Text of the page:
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Sequoyah Research Center

Lt. Edward Deas to C.A. Harris — April 11 1838

Little Rock Arkansas
11th April 1838

To C. A. Harris Esq.
Commissioner of Indian Affairs

On the 4 inst. I had the honor to forward to you from Tuscumbia my accounts for the 1st quarter of 1838, and stated that I expected to be assigned by the Superintendent, as Conductor to a Party of Emigrating Cherokees when it reached Waterloo Ala. The Party reached Waterloo on the 5th inst, and on the 6th left that place under my charge, on board of the S. Boat Smelter & one keel, made and finished on the plan mentioned in the contract for Transportation. As far as I am able to judge the Smelter appears to be a very good Boat, over 150 tons burthern, a fast-runner, and well adapted to the business of the Removal of Indians. We proceeded rapidly and without any occurrence of importance to the mouth of Tennessee River, and anchored a short time near Paducah. On then attempting to set out again, some water was washed into the Keel, owing to waves in the Ohio, and the Indians in it, were seized with a panic, in consequence of supposing the keel to be sinking, and rushed out of it into the Steam Boat. There was no danger, but I found it would be impossible to convince them of that fact, and therefore determined to proceed without the keel, the S. Boat being large enough to transport the Party, by giving them the main cabin & lower & forward decks. They prepare their food on temporary hearths onstructed on the forward decks, and there is also a cooking stove in the steerage. We passed Memphis at 12 o’clock on the night of the 8th, entered the Arkansas River about 3 o’clock PM on the 9th, and reached this place to-day, about noon. We shall make as little delay here as possible and will probably set out again before sun-set. It is uncertain however how high a point on the Arkansas River we shall be able to reach on board of the Smelter there not being water enough at present to admit of any but the smallest Boats reaching Forts Coffee & Gibson. The present Party is not so large as I supposed when I last wrote. There are about 350 in all, and a few of that number are removing to the new country on their own resources. There has been but little sickness up to this time, and no deaths have occurred. Whether the remainder of the journey be by land or water I shall continue to see every precaution taken to ensure the health and comfort of the people.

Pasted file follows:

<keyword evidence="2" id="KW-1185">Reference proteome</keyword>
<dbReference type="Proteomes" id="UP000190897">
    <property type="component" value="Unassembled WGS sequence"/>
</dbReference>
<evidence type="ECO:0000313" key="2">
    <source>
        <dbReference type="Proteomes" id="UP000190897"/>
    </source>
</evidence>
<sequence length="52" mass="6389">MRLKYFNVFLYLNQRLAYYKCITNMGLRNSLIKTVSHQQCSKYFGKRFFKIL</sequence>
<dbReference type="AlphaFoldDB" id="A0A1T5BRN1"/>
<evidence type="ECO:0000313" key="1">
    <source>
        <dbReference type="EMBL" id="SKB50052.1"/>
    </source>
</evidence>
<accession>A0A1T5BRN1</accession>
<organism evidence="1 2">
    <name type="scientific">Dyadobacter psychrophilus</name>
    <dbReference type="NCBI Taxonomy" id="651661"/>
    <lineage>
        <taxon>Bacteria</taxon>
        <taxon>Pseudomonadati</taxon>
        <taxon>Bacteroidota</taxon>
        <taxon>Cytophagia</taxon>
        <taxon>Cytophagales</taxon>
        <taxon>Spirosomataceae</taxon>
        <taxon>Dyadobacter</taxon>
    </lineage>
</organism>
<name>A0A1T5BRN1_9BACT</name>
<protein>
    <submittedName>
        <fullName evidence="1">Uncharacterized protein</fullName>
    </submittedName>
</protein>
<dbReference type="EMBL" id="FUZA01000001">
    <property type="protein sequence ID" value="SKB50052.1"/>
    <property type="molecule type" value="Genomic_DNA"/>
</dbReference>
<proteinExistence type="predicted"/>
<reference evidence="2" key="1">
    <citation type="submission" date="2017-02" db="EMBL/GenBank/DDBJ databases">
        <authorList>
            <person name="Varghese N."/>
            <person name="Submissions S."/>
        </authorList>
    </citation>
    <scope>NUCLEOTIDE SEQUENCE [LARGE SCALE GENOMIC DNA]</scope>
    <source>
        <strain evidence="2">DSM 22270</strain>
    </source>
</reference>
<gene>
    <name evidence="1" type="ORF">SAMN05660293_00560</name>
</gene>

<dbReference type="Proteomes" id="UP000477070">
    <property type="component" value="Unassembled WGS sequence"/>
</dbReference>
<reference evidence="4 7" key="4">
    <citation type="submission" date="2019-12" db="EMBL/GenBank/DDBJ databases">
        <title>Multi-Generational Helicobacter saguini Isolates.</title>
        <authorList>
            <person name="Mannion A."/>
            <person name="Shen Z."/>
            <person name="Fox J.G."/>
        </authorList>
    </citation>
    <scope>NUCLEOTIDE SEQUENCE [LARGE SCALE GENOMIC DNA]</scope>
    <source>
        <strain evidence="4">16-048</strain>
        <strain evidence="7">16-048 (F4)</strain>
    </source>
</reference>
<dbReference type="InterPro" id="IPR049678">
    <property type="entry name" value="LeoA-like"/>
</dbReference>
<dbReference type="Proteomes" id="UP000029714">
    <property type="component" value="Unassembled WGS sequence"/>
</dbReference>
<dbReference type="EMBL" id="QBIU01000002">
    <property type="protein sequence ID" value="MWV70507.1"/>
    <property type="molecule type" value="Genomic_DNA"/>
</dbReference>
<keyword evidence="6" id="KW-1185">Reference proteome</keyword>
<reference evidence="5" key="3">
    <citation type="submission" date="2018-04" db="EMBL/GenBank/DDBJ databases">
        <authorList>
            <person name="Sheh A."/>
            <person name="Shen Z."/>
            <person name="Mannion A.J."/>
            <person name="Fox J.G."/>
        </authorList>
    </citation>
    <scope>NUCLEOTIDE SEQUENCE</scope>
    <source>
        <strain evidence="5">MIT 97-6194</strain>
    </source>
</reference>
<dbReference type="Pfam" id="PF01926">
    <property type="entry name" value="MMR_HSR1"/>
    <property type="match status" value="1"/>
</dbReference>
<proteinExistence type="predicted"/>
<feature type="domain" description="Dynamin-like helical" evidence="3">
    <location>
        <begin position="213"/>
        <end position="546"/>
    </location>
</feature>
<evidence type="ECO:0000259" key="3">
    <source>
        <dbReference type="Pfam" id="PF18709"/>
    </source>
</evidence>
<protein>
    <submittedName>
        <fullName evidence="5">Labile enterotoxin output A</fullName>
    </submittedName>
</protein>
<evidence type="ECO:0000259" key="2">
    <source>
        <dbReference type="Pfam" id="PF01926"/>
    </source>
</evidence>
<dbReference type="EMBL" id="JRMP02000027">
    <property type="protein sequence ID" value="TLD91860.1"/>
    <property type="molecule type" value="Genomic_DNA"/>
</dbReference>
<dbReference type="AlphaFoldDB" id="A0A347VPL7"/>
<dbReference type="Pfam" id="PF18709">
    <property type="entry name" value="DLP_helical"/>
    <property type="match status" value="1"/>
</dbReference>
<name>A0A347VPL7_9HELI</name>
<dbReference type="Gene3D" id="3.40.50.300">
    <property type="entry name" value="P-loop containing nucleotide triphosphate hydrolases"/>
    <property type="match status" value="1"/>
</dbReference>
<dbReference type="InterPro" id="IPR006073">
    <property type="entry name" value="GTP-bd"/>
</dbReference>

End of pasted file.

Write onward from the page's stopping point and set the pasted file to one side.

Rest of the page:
Very Respectfully
Yo. Mo. Ob. Servt
Edw Deas
Lieut USA &
Disbg Agent
Ind. Dept.

Source: Lt. Edward Deas to C.A. Harris, April 11th 1838, National Archives Record Group 75, Records of the Bureau of Indian Affairs, Letters Received, Cherokee Emigration, Roll 115, D209.

Updated 2.25.2010